Ethnic politics and resistance to Trade Liberalization in the arab world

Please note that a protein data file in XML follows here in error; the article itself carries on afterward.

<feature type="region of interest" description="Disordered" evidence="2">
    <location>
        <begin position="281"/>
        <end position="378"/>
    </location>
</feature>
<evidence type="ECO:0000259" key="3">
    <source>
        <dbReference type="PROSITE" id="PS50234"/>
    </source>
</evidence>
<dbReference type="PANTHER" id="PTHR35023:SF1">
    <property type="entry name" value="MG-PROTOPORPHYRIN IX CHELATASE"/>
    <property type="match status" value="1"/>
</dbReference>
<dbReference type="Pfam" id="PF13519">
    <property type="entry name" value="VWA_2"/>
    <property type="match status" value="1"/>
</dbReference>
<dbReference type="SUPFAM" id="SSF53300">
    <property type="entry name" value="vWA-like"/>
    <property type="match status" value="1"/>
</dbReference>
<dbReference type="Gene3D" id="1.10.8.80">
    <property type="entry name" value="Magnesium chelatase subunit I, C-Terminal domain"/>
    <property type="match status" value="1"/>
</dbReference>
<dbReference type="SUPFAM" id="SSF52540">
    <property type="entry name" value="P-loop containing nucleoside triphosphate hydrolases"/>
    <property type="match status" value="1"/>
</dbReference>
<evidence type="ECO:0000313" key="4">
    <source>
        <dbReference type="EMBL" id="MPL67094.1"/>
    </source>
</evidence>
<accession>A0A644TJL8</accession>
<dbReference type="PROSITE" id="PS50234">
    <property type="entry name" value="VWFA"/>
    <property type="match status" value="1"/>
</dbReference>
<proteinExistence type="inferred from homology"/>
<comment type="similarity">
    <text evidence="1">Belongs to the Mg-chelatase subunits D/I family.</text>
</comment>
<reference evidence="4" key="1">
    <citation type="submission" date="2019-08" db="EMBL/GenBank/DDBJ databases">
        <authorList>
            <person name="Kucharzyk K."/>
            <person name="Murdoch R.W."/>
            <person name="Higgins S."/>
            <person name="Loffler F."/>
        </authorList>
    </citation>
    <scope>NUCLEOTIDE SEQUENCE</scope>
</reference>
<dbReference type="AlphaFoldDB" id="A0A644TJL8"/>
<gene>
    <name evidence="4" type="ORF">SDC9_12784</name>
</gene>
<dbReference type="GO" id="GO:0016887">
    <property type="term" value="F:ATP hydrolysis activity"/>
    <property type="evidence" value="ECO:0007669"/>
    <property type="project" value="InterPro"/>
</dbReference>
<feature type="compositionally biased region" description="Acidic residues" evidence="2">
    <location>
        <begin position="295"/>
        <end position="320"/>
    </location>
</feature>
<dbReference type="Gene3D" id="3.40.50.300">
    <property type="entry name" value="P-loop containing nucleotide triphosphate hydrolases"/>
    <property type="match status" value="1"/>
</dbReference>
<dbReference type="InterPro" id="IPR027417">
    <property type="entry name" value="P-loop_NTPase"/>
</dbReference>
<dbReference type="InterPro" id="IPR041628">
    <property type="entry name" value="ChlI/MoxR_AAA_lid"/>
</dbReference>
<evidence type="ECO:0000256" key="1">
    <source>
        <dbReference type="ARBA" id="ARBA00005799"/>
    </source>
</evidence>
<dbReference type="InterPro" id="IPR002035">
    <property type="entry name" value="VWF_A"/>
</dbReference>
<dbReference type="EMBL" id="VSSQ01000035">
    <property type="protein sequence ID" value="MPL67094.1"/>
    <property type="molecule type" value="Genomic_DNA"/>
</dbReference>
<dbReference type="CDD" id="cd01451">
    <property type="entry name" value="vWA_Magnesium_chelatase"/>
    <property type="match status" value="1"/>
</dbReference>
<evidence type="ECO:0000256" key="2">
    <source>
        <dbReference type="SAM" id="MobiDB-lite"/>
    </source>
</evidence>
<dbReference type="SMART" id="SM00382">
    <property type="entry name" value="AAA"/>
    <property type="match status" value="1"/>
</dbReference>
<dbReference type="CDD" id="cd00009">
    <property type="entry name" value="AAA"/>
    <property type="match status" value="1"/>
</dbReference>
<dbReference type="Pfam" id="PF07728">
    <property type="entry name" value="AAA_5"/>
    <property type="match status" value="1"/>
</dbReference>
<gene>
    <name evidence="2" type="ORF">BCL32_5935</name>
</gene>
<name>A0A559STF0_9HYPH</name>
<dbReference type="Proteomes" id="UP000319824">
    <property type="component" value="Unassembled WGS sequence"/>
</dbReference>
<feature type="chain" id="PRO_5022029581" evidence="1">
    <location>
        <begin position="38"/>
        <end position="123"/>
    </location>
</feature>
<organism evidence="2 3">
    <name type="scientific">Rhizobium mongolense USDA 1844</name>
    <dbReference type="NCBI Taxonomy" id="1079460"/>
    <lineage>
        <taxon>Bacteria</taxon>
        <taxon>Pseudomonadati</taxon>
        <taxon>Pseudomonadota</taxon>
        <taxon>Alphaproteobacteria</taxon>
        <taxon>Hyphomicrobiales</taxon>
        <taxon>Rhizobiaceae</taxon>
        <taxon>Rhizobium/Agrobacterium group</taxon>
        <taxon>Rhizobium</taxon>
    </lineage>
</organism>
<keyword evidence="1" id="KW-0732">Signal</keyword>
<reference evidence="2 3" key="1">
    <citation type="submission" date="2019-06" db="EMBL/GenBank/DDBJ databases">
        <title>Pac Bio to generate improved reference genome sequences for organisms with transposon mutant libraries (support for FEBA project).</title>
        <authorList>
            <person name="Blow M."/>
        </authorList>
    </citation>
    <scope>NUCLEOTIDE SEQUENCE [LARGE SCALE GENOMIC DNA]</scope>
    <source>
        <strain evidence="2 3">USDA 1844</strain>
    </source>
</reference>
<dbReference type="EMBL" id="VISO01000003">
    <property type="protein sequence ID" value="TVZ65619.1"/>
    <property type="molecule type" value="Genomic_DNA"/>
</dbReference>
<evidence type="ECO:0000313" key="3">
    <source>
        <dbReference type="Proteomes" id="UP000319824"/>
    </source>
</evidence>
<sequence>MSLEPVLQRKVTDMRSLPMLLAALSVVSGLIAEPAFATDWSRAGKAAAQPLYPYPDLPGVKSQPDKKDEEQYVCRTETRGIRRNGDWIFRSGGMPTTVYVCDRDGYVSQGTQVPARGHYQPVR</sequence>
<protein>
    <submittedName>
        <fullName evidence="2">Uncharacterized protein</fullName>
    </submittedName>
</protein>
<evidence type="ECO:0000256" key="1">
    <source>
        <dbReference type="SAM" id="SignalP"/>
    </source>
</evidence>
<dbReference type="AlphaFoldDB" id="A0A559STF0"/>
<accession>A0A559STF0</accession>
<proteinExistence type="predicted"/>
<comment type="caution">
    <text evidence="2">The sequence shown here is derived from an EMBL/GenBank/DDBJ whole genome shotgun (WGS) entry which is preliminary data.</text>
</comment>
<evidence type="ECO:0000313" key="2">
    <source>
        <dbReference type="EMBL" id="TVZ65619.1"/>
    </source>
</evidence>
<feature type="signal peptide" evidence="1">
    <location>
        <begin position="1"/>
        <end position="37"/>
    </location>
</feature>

Despite international pressure, the Arab world remains one of the most protected regions in the global economy. How do Arab regimes resist international efforts to liberalize their markets? Drawing upon a range of cases, methods and data, this book argues that ethnic relations between elites shape diverging strategies of resistance to trade liberalization. Where public and private sector elites are coethnics, their ruling coalition resists trade liberalization by replacing protectionist policies with favoritist benefits that disadvantage international competition. Where public and private sector elites are non-coethnics, however, elites lack coethnic trust and sanctioning mechanisms that cross the public and private sector to ensure that favoritist benefits will replace protectionist policies. Coalitions with non-coethnic public and private sector elites are less able to coopt elite opponents of trade liberalization with favoritist benefits.  These coalitions resist trade liberalization by maintaining protectionist policies.

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